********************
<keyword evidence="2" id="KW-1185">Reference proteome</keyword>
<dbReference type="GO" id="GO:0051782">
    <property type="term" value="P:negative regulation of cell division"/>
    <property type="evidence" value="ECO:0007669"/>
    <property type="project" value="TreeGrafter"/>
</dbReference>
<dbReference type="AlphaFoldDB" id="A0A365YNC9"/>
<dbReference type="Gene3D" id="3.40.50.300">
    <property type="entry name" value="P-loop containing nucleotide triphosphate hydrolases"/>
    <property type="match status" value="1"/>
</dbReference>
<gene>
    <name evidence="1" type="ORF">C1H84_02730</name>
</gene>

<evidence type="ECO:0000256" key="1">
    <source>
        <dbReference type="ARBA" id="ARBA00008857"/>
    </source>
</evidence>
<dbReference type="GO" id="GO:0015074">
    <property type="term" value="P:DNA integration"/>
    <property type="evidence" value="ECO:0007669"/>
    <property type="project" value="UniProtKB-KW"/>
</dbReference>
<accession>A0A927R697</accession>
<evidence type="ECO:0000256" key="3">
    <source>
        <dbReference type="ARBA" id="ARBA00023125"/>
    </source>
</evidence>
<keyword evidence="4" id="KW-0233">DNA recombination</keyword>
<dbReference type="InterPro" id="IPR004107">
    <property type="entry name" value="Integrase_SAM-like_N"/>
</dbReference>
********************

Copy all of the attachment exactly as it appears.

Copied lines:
<keyword evidence="2" id="KW-1185">Reference proteome</keyword>
<dbReference type="GO" id="GO:0051782">
    <property type="term" value="P:negative regulation of cell division"/>
    <property type="evidence" value="ECO:0007669"/>
    <property type="project" value="TreeGrafter"/>
</dbReference>
<dbReference type="AlphaFoldDB" id="A0A365YNC9"/>
<dbReference type="Gene3D" id="3.40.50.300">
    <property type="entry name" value="P-loop containing nucleotide triphosphate hydrolases"/>
    <property type="match status" value="1"/>
</dbReference>
<gene>
    <name evidence="1" type="ORF">C1H84_02730</name>
</gene>

<evidence type="ECO:0000256" key="1">
    <source>
        <dbReference type="ARBA" id="ARBA00008857"/>
    </source>
</evidence>
<dbReference type="GO" id="GO:0015074">
    <property type="term" value="P:DNA integration"/>
    <property type="evidence" value="ECO:0007669"/>
    <property type="project" value="UniProtKB-KW"/>
</dbReference>
<accession>A0A927R697</accession>
<evidence type="ECO:0000256" key="3">
    <source>
        <dbReference type="ARBA" id="ARBA00023125"/>
    </source>
</evidence>
<keyword evidence="4" id="KW-0233">DNA recombination</keyword>
<dbReference type="InterPro" id="IPR004107">
    <property type="entry name" value="Integrase_SAM-like_N"/>
</dbReference>